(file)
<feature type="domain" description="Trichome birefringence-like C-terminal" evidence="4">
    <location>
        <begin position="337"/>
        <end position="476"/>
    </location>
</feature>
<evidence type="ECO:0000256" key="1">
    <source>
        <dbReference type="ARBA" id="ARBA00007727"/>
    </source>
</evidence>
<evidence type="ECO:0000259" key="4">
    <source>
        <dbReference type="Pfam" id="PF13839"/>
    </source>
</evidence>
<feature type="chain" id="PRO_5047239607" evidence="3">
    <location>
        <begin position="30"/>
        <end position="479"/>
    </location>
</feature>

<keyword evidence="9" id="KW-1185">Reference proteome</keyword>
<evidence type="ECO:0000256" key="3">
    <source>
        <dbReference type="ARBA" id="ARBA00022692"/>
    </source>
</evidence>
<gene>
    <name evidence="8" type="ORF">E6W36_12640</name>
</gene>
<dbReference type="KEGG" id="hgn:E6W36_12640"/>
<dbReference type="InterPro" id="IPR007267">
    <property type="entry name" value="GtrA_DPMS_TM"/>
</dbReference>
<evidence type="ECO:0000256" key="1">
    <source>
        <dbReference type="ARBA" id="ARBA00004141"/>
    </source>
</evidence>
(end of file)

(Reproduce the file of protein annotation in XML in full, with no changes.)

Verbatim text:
<feature type="domain" description="Trichome birefringence-like C-terminal" evidence="4">
    <location>
        <begin position="337"/>
        <end position="476"/>
    </location>
</feature>
<evidence type="ECO:0000256" key="1">
    <source>
        <dbReference type="ARBA" id="ARBA00007727"/>
    </source>
</evidence>
<evidence type="ECO:0000259" key="4">
    <source>
        <dbReference type="Pfam" id="PF13839"/>
    </source>
</evidence>
<feature type="chain" id="PRO_5047239607" evidence="3">
    <location>
        <begin position="30"/>
        <end position="479"/>
    </location>
</feature>

<keyword evidence="9" id="KW-1185">Reference proteome</keyword>
<evidence type="ECO:0000256" key="3">
    <source>
        <dbReference type="ARBA" id="ARBA00022692"/>
    </source>
</evidence>
<gene>
    <name evidence="8" type="ORF">E6W36_12640</name>
</gene>
<dbReference type="KEGG" id="hgn:E6W36_12640"/>
<dbReference type="InterPro" id="IPR007267">
    <property type="entry name" value="GtrA_DPMS_TM"/>
</dbReference>
<evidence type="ECO:0000256" key="1">
    <source>
        <dbReference type="ARBA" id="ARBA00004141"/>
    </source>
</evidence>